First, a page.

COVID-19 Student in Singapore was jailed for exposing others to the risk of infection.
Singapore: An Exposed Student Others are at risk for COVID-19 if they violate their stay-at-home notice.
In March 2013, a British judge sentenced Singaporeans to return to Britain. 12 weeks in prison on Monday (August 30).
Esther Tan Ling Ying is 24 years old student. She had previously been studying for her acting degree in Great Britain.
After a warning from the Singapore government, I returned home last year with the emergence of COVID-19.
So she experienced flu-like symptoms when she was abroad. These symptoms continued when she arrived in Singapore last March 23.
Upon her arrival at Changi, she was taken to the airport and noted to stay home. She should immediately contact an official from the Immigration and Control Points Authority.
Clementi, where she visited the clinic. Instead, she went to a restaurant. She met her parents at the airport and took the MRT to get home.
She lied about her travels and received medication at the clinic.
Later, they discovered that she was COVID-19 positive.
Tan, who denied the charges, testified during the trial that the ICA officer who briefed her at the airport did not tell him to go home. Now!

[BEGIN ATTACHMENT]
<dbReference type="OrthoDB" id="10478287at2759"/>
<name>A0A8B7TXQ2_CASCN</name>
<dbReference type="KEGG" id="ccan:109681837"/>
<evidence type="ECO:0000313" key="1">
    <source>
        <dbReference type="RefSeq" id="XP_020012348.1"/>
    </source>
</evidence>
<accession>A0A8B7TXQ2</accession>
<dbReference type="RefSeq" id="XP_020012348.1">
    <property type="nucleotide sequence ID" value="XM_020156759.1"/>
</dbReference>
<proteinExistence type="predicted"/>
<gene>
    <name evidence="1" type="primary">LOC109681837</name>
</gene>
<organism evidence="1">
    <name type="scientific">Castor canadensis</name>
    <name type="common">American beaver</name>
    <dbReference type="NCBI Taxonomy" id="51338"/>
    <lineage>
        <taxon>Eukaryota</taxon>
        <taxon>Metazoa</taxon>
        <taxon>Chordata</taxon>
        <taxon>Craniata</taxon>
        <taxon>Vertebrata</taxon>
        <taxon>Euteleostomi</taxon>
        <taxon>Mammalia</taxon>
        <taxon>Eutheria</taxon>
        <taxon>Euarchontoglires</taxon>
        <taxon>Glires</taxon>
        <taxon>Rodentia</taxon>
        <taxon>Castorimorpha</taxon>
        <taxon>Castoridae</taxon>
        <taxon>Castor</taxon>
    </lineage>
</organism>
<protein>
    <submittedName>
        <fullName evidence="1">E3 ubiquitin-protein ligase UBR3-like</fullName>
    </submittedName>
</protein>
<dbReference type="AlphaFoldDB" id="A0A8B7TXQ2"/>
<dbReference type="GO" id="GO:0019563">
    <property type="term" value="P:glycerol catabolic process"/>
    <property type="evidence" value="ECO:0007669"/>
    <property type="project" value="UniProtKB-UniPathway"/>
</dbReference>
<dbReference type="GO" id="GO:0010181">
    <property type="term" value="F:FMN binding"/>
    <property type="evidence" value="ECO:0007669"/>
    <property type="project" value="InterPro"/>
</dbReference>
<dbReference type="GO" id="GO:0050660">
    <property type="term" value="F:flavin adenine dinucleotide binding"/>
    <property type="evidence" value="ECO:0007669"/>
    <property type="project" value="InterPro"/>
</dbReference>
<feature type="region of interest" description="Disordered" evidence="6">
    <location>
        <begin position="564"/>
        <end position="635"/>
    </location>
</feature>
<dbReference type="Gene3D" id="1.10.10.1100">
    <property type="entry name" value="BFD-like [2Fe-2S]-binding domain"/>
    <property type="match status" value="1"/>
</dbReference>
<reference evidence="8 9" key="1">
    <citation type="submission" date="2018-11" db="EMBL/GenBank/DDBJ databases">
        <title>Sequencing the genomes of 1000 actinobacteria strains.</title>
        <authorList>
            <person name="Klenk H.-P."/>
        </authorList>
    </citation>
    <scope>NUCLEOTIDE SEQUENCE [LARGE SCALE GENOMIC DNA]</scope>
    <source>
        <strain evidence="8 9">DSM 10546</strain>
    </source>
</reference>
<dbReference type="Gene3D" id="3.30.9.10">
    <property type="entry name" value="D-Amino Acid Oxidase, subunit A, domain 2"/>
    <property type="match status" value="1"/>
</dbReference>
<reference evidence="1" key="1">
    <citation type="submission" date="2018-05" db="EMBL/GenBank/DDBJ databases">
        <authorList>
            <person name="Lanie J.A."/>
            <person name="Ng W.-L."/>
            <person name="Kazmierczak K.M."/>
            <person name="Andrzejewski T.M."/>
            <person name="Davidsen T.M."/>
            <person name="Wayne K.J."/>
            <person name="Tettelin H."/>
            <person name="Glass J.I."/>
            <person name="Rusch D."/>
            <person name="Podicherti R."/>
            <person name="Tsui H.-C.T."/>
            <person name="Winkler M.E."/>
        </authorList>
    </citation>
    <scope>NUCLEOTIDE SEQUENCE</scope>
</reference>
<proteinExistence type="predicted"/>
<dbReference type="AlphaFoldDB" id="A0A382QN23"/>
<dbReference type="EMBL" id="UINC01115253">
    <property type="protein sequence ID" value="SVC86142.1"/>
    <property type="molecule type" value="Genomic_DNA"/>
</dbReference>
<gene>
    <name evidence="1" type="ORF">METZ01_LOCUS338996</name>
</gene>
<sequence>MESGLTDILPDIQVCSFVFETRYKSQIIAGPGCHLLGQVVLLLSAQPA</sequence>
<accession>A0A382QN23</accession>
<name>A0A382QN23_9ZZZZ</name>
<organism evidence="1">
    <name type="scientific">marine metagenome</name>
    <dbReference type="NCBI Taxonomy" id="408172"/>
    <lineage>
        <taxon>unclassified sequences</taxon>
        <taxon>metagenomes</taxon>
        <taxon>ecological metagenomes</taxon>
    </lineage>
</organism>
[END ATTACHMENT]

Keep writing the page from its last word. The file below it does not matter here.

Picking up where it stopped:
She also claimed that there was no indication in her stay-at-home notice that she had to, and she said she thought the stay-at-home order would start the next day.
Later, she claimed that she believed the stay-at-home order would begin the same way. She returned to Singapore the same day, but not before getting home.
On August 16, Tan was convicted of exposing others to the risk of COVID-19 infection.
On Monday, Public Deputy Nicholas Lim, the prosecutor, asked for a maximum sentence of six years.
Tan was sentenced to prison for considering that her conduct was most inhumane. Serious and egregious.
She argued that Tan was the one who was more likely to transmit the coronavirus than other cases.
“This defendant was different from other people.” A positive case of COVID-19, “stated Mr. Lim, noting that Tan took off his mask.
She can eat in the food court while she waits for her consultation.
The prosecutor claimed that her guilt was compounded when he lied to the clinic about her travel history.
If she had been honest, the doctor would have believed her. She could have requested to be quarantined before her, thus reducing her chances of getting sick. He also mentioned the risk of transmission.
However, Tan Cheng Kiong, Tan’s attorney, argued that the prosecution was too far off to suggest her innocence. The client deserved the severest penalty.
“She deserves to be punished, but not at the level of my scholarly friend,” stated Mr. Tan.
The case against the accused is unknown. He was diagnosed with COVID-19 upon his arrival in Singapore. He said sinus problems were common at the clinic.
He also wore a mask during the event. Although she was not obliged to do so, she flew.
She only had it briefly removed while she was still eating and in the clinic.
Tan was sentenced by District Judge Ng Peng Hong stated that deterrence was his main objective.
Considerations aside, he felt his case did not deserve a six-month extension. Sentence
Exposing others to Tan could have been jailed for up to six months if he was infected with COVID-19. Months, up to S $ 10,000 fine, or both.
Devika Chowdhury – She is a professional news editor, writer, and blogger for the last 10 years. She is working with NewsGater as an off-beat news editor cum writer.